A. James Barnes, Chair

    Terry Agriss

    John Boland

  George Butcher

   Donald Correll

   Michael Curley

   Rachel Deming

   Kelly Downard

  Mary Francoeur

  James Gebhardt

   Scott Haskins

 Jennifer Hernandez

    Keith Hinds

  Langdon Marsh

  Mathilde McLean

    Greg Mason

   Karen Massey

   Lindene Ration

 Sharon Dixon Peay

    Cherie Rice

  Andrew Sawyers

    Doug Scott

    Greg Swartz

   Leanne Tobias

  Steve Thompson

    Jim Tozzi

  Chiara Trabucchi

   Justin Wilson

   Stan Meiburg
   Federal Official
                                March 31, 2010
Honorable Gina McCarthy
Assistant Administrator
Office of Air
U.S. Environmental Protection Agency
Washington, D.C.

Dear Ms. McCarthy:

      The Environmental Financial Advisory Board (EFAB) is pleased to
submit the enclosed report, "Financing Mechanisms for Reducing Greenhouse
Gas Emissions, and Other Air and Water Pollution Problems. "  This report is the
fourth in a series by this Board aimed at creating finance mechanisms to address
the reduction of greenhouse gas emissions and other air and non-point source
water pollution problems.

      This report calls for the implementation of programs at the state and local
levels to finance the installation of energy efficiency and environmental
improvement devices at public and not-for-profit facilities such as: local
government buildings; colleges and universities; hospitals; schools; and churches.

      As  you know, the water sector has been well provided for in general. The
Clean Water State Revolving Fund (CWSRF) is approaching $75 billion in size
and the Drinking Water State Revolving Fund (DWSRF) is approaching $15
billion. Money wisely spent. Meanwhile, there are no  serious programs at all in
the air sector.  And, of all the CWSRF's billions, only 4% of the funds have been
spent on non-point source water pollution. This is especially disturbing for the
states that surround major bodies of water such as Puget Sound, Long Island
Sound, San Francisco Bay, the Chesapeake Bay, and especially the Gulf of
Mexico, where hypoxia and other effects of agricultural runoff have wreaked
havoc on water quality. New programs to finance air quality improvement and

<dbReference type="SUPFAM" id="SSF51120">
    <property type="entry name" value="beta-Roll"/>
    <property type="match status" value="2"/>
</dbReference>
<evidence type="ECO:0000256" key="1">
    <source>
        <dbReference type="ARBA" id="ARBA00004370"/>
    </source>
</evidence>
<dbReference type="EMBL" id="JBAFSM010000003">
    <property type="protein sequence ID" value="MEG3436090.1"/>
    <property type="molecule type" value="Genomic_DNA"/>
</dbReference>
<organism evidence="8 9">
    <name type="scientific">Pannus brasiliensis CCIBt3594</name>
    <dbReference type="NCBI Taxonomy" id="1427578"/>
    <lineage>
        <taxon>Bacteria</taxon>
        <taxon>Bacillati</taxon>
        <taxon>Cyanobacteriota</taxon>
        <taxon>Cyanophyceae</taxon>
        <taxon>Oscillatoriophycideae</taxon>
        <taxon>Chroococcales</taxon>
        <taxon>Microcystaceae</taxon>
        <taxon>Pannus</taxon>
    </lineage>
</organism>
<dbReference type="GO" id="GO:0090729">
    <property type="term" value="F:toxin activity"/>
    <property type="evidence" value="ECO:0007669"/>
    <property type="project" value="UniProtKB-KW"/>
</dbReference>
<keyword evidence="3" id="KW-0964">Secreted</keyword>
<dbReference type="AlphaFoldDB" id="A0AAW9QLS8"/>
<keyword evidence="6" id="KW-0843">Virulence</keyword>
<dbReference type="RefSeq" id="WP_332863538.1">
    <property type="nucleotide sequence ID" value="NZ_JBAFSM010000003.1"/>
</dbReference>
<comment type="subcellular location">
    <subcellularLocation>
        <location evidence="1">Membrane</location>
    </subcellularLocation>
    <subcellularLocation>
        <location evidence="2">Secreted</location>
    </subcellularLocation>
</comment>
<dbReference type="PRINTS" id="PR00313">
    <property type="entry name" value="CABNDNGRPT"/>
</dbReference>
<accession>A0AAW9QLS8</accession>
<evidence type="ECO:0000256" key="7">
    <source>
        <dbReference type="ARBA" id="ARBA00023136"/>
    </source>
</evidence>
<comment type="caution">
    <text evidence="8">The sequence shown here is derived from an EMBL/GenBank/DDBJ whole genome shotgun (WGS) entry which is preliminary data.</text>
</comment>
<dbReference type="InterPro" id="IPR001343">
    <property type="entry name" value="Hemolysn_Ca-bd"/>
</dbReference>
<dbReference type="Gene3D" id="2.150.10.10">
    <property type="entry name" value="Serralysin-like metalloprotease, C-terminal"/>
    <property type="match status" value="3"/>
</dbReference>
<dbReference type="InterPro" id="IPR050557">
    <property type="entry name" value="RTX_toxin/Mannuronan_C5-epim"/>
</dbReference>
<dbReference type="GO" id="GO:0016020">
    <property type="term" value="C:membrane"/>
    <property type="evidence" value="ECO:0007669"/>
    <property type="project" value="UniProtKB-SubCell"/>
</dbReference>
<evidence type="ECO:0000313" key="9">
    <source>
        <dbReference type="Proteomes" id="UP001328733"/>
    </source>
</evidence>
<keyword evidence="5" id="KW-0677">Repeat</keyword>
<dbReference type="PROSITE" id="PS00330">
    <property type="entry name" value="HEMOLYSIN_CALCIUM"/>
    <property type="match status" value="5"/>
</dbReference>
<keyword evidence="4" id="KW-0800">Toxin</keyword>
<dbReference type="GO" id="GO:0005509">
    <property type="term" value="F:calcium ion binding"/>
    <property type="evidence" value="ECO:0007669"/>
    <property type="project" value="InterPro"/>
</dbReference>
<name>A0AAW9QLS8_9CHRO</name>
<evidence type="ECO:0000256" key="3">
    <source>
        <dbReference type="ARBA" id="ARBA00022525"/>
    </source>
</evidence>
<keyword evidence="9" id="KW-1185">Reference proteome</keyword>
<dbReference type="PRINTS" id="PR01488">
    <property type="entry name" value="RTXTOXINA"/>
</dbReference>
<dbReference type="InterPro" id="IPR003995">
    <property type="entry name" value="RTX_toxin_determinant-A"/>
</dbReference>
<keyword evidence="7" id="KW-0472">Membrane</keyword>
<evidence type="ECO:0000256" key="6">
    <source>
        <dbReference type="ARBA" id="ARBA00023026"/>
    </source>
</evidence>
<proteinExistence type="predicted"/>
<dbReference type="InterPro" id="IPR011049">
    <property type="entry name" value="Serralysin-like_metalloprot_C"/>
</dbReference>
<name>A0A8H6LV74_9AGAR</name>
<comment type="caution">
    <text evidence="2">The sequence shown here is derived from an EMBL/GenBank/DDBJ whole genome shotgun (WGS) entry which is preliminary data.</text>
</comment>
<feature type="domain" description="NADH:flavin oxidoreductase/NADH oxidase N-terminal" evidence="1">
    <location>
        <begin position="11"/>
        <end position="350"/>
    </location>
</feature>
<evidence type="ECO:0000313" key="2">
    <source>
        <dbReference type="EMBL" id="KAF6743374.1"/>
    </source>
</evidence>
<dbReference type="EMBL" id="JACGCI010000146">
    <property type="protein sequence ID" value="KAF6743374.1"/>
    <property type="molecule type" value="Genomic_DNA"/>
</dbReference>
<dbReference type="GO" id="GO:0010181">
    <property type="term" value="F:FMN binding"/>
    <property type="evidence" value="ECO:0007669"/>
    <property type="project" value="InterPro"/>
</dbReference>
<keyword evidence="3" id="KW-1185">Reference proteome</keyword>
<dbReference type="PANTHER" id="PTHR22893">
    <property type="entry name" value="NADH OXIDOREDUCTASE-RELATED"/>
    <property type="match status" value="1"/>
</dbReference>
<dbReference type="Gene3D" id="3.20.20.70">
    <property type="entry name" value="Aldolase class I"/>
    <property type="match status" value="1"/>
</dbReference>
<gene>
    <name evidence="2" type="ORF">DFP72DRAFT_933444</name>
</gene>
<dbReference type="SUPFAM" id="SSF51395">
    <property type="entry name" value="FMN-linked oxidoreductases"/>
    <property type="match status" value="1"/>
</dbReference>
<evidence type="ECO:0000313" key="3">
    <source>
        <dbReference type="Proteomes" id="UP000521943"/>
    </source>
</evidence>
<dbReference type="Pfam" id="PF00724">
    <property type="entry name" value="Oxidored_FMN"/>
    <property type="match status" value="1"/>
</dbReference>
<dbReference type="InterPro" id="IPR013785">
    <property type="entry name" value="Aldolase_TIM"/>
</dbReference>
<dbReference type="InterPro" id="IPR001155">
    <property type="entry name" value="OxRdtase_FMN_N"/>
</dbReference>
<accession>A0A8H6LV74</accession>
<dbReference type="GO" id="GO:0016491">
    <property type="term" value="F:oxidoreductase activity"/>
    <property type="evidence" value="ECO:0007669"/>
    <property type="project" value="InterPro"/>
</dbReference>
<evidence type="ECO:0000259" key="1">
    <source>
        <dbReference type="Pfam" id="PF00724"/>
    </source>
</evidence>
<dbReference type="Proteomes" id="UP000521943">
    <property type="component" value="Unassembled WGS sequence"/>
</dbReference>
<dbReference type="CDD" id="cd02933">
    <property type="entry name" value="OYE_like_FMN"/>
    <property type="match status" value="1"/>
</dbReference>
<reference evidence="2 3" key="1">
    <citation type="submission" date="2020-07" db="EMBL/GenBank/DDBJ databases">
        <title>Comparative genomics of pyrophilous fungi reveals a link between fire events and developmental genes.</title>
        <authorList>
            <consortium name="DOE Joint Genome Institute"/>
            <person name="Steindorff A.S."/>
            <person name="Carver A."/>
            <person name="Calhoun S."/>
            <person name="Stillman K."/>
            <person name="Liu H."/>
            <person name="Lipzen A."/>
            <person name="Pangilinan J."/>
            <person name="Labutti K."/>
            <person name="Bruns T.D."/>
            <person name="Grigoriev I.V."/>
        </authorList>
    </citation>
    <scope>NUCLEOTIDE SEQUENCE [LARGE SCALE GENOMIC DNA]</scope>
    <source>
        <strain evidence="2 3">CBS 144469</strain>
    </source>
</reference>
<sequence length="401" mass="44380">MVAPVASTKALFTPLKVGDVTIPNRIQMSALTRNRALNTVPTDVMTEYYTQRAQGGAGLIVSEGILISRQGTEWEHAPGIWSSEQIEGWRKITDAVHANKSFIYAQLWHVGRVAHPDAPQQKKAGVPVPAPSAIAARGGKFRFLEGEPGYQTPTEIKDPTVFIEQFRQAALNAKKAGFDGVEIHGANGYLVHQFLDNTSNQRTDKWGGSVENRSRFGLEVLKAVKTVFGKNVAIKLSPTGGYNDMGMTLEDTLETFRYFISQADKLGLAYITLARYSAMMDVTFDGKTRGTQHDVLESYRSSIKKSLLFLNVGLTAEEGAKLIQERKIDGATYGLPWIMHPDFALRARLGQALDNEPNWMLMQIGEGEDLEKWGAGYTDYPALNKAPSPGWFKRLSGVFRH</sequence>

reductions in non-point source water would be an invaluable addition to the cause.
                    Providing Advice on "How to Pay" for Environmental Protection

       Based on Kf AB's examination and findings of a concept to extend energy
efficiency programs to public and non-profit facilities, the Board submits five
recommendations for your consideration.  We hope that you will find this report
constructive and useful. The members of HFAB appreciate having the
opportunity to advise and assist the Agency on important environmental finance

       U" you or your staff have questions about this report and would like to
arrange a meeting, please let us know.

       i                                 Sineerelv,              x

                                            ''          /7
                                         V  /   \-.'     ->, v_
V, James Barnes                          A.. Stanley Meiburg
>:FAB Chair                              t;l- AB Designated federal (Mlkial

cc;     Lisa P. Jackson, Administrator
       Bob Pereiaseepe, Deputy Administrator

 Environmental Financial Advisory Board

A. Stanley Meiburg
Designated Federal
A. James Barnes, Chair
Terry Agriss
John Boland
George Butcher
Donald Correll
Michael Curley
Rachel Deming
Kelly Downard
Mary Francoeur
James Gebhardt
Scott Haskins
Jennifer Hernandez
Keith Hinds
Langdon Marsh
Greg Mason
Karen Massey
Mathilde McLean
Linden Patton
Sharon Dixon-Peay
Cherie Rice
Andrew Sawyers
Doug Scott
Greg Swartz
Steve Thompson
Leanne Tobias
Jim Tozzi
Chiara Trabucchi
Justin Wilson
   Financing Mechanisms for Reducing
Greenhouse Gas Emissions, and Other Air
       and Water Pollution Problems
  This report has not been reviewed for approval by the U.S. Environmental
   Protection Agency; and hence, the views and opinions expressed in the
    report do not necessarily represent those of the Agency or any other
              agencies in the Federal Government.
                    March 2010

                 Printed on Recycled Paper

             Financing Mechanisms for Reducing Greenhouse Gas Emissions, and
                          Other Air and Water Pollution Problems

In 2008, the Environmental Financial Advisory Board (EFAB) urged the Agency to advocate and
encourage states to create Air Quality Finance Authorities to finance commercial air pollution
reduction projects for facilities such as truck stops, dry cleaners, auto body shops, as well as
mobile sources such as diesel engines for trucks, construction and other heavy equipment, as
well as those for agricultural use1.

In 2009, EFAB issued two reports urging the Agency to advocate and encourage both states and
local governments to adopt "Voluntary Environmental Improvement Bond" programs to finance
energy efficiency as well as air and non-point source water pollution reduction programs for
homes and farms2. The Department of Energy has launched a major drive for these purposes.
They have succeeded in getting legislation adopted in sixteen states.  They call their program
"PACE", for Property Assessed Clean Energy.  Unfortunately, the PACE program only deals
with clean energy. With only one exception3, there are no provisions for air or water pollution
reduction in any of these sixteen new state laws.


A concept to extend energy efficiency programs to public and not-for-profit facilities was
developed in 2009 at the University of Delaware by Dr. John Byrne, Distinguished Professor of
Energy and Climate Policy and a member of the Nobel Prize-winning Intergovernmental Panel
on Climate Change (IPCC).  In essence, the concept, as Professor Byrne developed it for the
State of Delaware, is this:

A group of institutions composed of local governments, universities, schools and hospitals form